Like many other states, Maryland DUI law mandates stiff penalties for driving drunk. Steep fines, jail time and prison terms of up to three years for repeat offenses are just some of the consequences that drivers face. In 2016, Maryland also toughened its license sanctions and expanded its use of the ignition interlock device. It requires passing a breathalyzer test in order to drive your car. Enhanced sentences and penalties are also likely under Maryland DUI law if you’re caught with children in your vehicle. We’ll discuss all this and more, below.
Maryland DUI Law
What Is The Blood Alcohol Concentration Limit?
Unlike other states, Maryland DUI law recognizes two major types of offenses. A blood alcohol level of .08 or higher results in a charge of Driving Under the Influence (DUI). Under state law, drivers with levels of .08 or higher are considered intoxicated “per se”. This means that a chemical breath test is seen as sufficient legal proof that you were driving drunk. Police officers need not present additional evidence, such as the smell of alcohol on your breath, to establish a DUI case in court.
A blood alcohol level of .07 or lower is classified as Driving While Impaired (DWI), which is a lesser offense. Maximum penalties for those crimes from two to 12 months in jail, and a $500 fine. For commercial drivers, the BAC is .04.
What Happens If I Get Pulled Over?
A police officer is authorized under Maryland DUI law to stop and question drivers whom he suspects of using alcohol or controlled substances. He may ask that you submit to a portable breath test, or field sobriety test, to assess your blood alcohol content and ability to do basic tasks, the Motor Vehicle Administration states.
However, before the officer administers the test, he must explain your legal rights, and have you sign a DR-15 form as a confirmation.
Can I Refuse the BAC Test?
Maryland DUI law prohibits refusing a breathalyzer test. The state assumes that you give consent when applying for a driver’s license. For that reason, this standard is commonly called the implied consent law.
What Happens If I Refuse It?
If you say no, Maryland DUI law mandates an immediate license suspension of 270 days on a first offense, the MVA’s overview states. Penalties for second and subsequent offenses cam mean a two-year suspension.
If you refuse, or test above the legal limit, the officer can confiscate your license; they’ll issue a 45-day temporary paper license. Regardless of the situation, your insurance company may cancel your policy.
Can I Plead “Wet Reckless”?
Unlike in other states, drivers facing a Maryland DUI law conviction have the option of pleading guilty to a lesser charge, like reckless driving. To enter a “wet and reckless” plea, defendants must not have caused any injuries or property damage in their accident, and have no prior convictions on their record.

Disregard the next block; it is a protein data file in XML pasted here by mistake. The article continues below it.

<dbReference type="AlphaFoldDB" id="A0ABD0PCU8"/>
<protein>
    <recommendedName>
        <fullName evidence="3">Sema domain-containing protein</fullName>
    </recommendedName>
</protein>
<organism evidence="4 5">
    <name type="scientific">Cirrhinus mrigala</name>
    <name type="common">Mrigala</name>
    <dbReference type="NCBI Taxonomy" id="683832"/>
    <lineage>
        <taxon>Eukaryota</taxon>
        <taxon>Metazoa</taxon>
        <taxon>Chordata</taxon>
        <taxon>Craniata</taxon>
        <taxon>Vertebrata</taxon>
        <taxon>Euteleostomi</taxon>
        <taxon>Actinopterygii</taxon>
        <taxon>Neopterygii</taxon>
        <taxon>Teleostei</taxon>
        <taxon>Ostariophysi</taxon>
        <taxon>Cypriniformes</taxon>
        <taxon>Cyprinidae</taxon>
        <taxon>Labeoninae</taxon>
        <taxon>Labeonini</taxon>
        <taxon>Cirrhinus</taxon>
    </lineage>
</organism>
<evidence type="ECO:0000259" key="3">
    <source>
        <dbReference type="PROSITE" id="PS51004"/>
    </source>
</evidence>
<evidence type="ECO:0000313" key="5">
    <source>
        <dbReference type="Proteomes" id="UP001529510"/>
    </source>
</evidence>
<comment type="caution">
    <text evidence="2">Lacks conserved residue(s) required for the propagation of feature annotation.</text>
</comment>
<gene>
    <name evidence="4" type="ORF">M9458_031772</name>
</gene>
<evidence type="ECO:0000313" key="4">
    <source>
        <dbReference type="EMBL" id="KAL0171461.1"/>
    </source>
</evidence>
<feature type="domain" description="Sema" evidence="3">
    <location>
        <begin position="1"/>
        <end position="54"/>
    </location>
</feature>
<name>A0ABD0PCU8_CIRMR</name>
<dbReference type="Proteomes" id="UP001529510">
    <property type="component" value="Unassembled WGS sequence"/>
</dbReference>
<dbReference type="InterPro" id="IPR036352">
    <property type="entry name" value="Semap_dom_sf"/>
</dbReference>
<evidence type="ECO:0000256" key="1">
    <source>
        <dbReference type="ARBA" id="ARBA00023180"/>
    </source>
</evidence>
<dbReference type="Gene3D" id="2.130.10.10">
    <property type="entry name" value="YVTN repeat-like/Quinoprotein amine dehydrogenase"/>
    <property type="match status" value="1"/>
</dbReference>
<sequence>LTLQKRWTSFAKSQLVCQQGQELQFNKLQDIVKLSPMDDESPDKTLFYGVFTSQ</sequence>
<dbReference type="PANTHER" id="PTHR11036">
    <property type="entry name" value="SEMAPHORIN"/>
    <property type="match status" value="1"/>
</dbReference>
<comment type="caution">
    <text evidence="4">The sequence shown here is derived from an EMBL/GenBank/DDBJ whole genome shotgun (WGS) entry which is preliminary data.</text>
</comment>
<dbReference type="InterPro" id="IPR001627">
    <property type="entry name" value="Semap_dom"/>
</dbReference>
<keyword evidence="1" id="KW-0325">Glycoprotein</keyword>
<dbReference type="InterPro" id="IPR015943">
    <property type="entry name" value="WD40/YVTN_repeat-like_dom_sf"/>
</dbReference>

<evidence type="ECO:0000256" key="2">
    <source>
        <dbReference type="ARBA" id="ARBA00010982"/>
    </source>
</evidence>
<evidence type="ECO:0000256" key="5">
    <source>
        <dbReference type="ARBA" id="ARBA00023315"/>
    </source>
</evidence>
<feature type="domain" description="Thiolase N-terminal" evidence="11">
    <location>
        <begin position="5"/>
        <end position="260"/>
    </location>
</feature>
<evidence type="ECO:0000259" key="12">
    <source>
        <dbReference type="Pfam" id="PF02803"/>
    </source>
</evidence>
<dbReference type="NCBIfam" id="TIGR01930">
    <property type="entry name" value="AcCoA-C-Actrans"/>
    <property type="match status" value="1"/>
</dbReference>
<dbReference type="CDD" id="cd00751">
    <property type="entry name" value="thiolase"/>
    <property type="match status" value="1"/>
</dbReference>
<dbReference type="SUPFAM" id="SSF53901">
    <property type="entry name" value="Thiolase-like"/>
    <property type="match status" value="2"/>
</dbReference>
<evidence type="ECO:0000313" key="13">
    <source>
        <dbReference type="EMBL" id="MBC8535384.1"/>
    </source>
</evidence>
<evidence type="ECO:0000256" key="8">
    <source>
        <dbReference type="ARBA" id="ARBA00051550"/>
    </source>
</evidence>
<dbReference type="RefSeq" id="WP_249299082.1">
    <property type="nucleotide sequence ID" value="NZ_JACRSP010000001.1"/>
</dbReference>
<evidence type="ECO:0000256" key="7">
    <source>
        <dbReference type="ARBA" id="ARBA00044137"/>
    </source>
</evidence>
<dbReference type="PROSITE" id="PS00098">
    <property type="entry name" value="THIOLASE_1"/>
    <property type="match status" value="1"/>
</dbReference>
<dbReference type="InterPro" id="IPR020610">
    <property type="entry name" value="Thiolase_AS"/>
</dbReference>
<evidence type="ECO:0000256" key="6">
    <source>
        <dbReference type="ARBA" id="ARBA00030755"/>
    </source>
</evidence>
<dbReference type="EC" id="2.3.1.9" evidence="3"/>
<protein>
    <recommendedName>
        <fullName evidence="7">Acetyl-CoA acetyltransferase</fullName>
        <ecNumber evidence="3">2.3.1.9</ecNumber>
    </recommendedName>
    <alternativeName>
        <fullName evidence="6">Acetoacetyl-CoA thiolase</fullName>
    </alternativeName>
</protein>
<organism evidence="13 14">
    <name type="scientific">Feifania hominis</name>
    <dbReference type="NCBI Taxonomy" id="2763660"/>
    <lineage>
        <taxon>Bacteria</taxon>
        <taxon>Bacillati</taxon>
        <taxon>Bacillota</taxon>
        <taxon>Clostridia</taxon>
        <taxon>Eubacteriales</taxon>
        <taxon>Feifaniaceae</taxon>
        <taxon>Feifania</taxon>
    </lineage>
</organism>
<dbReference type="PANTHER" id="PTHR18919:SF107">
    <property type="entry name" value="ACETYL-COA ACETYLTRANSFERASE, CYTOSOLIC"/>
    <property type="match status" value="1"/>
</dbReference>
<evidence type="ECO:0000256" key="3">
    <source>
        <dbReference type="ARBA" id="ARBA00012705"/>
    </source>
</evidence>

What Are the Penalties I Should Expect?
Entering a “wet and reckles” plea means that you’re less likely to go to jail, lose your license, or pay the maximum fines Maryland DUI law mandates. Taking this option allows more control over the outcome, instead of rolling the dice in court with a potentially hostile or punitive judge.
The prosecutor doesn’t have to accept your plea. In practice, however, he may be willing to settling one more case on a potentially crowded court docket. He then use discretion to recommend that the judge impose alternative measures, like community service, lower fines, or probation. However, your insurance company may still treat the situation like a DUI case, which could result in higher premiums, or canceled coverage.
First Offense DUI
For a first offense, Maryland DUI law imposes up to a year in jail, a $1,000 maximum fine, and a six-month license revocation. The state will also assess 12 points on your license, and require that you enroll in an ignition interlock program for six months.
If you enroll voluntarily, you may keep driving, but only after the state installs the device in your car, and accept a special interlock-restricted license.
Second Offense DUI
Conviction of a second offense can mean up to two years in prison. This also includes a five-day mandatory minimum sentence, and a $2,000 fine. You’ll also lose your license for a year. Maryland DUI law also extends the interlock ignition program enrollment period to a year.
Third Offense DUI
If you’re caught behind the wheel again, expect a potential three-year maximum term in prison, and up to $3,000 fines, per Maryland DUI law. Your mandatory minimum jail time will also go up to 10 days.
Penalties rise to four years in prison, and up to $4,000 in fines, if an officer sees a child in the vehicle. You’ll be ordered to enroll in a substance abuse treatment and counseling program. The state will also revoke your license for 18 months.
Fourth Offense DUI
A fourth conviction in five years under Maryland DUI law carries the same penalties as a third offense. However, you’ll wait two years to get your license back, rather than the 18 months your previous conviction mandated. Also, the court may order that you spend a year or more in an interlock program.
As this rundown shows, Maryland DUI laws are not something to take lightly. Know your limit and stick to it, because your blood alcohol content will dictate what happens to you. Also, remember that the court fines and jail sentences represent just one part of the punishment. Losing the ability to drive often poses a bigger hammer, particularly if your income depends on it.
However, an experienced criminal defense attorney can mitigate some or most of these penalties. Just remember to call one before accepting a plea bargain, or entering a courtroom. If you know the consequences, you won’t be taken by surprise.